Amazing Kids! Magazine

Writing in a Winter Wonderland

By Sophie Nadel, Writer’s Tips Editor

 

There are few better times to write than when curled up cozily inside your house as snow decorates the world beyond your window. Luckily, it is around that time of the year! Holiday season is an excellent time to practice your writing, especially with all of that extra time you have off from school; the cheerfulness in the air makes for an inspiring writing environment. Unfortunately, although you may want to write, you might be plagued with writer’s block. Thus, I have prepared an extensive list of prompts to keep you writing through the winter!

One Sentence Starters

One sentence starters are sentence-long prompts that become the starting point for your story. Feel free to edit the prompts as you see fit. For example, if a prompt is written in the first person but you want to write in a third-person perspective, you would exchange the “I”s with your character’s name or pronouns. Choose a prompt to use in the first line of your next writing project if you are experiencing writer’s block:

The snow was falling so hard, I thought that it might never stop.

When I opened my eyes on the morning of July 1st, the last thing I expected to see out of my window was a layer of snow on my backyard.

Waiting for the school bus one morning in the frigid cold, I heard the quiet grunting of an animal somewhere behind me.

This morning, I discovered with horror that ice had frozen shut all of the doors in my house!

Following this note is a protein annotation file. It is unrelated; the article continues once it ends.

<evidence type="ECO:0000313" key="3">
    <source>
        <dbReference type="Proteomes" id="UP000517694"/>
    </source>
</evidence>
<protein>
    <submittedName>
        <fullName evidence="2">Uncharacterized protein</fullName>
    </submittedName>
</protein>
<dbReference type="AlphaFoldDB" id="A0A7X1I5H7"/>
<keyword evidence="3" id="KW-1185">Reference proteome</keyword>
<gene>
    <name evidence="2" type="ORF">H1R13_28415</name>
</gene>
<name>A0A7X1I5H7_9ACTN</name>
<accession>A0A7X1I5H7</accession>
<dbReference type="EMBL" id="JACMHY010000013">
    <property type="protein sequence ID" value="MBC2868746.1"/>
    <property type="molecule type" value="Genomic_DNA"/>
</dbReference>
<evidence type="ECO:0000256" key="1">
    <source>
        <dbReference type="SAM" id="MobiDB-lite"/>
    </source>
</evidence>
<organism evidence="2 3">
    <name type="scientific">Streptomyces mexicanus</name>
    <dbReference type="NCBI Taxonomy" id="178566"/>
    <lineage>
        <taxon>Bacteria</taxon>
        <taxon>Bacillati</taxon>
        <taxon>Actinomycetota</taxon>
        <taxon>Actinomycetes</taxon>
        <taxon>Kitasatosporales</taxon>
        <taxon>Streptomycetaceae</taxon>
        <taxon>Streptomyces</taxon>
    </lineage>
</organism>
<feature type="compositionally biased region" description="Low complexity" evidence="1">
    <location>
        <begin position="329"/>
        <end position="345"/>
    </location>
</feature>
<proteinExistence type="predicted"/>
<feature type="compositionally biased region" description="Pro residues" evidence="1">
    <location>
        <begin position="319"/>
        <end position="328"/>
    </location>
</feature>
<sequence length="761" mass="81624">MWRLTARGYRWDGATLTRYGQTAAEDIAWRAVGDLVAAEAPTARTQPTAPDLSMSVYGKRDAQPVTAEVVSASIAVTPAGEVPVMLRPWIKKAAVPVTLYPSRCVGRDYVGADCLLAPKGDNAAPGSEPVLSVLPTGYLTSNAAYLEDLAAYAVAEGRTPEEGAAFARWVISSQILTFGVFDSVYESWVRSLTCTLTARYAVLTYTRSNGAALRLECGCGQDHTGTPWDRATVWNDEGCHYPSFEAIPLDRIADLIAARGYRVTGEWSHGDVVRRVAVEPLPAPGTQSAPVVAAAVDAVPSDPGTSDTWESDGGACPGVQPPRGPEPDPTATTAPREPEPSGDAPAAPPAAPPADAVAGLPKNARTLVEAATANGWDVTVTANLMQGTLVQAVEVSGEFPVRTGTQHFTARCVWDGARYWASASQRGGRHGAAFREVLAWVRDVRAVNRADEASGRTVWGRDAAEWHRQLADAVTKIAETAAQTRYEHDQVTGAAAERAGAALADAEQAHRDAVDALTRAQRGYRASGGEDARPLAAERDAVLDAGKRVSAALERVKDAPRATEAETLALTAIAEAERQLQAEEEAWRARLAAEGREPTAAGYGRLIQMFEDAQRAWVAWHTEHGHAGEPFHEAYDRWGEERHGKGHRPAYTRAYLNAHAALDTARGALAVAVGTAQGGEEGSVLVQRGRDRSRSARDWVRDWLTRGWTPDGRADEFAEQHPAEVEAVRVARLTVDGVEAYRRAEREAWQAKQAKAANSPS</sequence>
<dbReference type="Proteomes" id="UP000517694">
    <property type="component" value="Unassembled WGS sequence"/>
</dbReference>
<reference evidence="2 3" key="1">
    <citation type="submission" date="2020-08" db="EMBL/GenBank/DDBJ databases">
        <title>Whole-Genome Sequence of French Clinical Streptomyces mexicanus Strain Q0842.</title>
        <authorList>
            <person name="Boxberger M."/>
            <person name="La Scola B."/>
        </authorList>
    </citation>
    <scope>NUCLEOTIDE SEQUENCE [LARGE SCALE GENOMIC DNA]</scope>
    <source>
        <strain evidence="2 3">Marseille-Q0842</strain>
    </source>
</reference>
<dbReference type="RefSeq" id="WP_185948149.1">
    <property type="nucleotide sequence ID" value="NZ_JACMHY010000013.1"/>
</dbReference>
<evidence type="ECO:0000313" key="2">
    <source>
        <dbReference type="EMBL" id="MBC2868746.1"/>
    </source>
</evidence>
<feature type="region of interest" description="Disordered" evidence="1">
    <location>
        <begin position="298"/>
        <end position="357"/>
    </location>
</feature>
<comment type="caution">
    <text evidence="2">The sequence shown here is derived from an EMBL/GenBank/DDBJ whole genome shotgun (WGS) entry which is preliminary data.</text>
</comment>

Although this is the season of giving, I have no money to buy gifts for my friends.

Imagine Prompts

Imagine you are sitting at your writing desk, notebook open and pen in hand, but you can’t think of anything to write. What do you do? Well, for starters, you can try to use one of these imagine prompts to challenge yourself to write a story from a new perspective. The use of the second person (you) in these written prompts allow you to put yourself in a new character’s shoes; the character in each situation does not actually have to be you! Here are a few imagine prompts to help you write!

Imagine it is your first year lighting the candles for your holiday. Are you nervous to handle the flames?

Imagine you are trying to bake a cake or pastries for the holidays, but you keep making mistakes!

Imagine you are Santa Claus trying to decide whether a certain child belongs on the “naughty” or “nice” list.

Hopefully, at least one of these prompts will resonate with you and inspire a magnificent story! Challenge your friends to write with you and see how different your stories can become, even when using the same source prompt. Good luck, and happy holidays!

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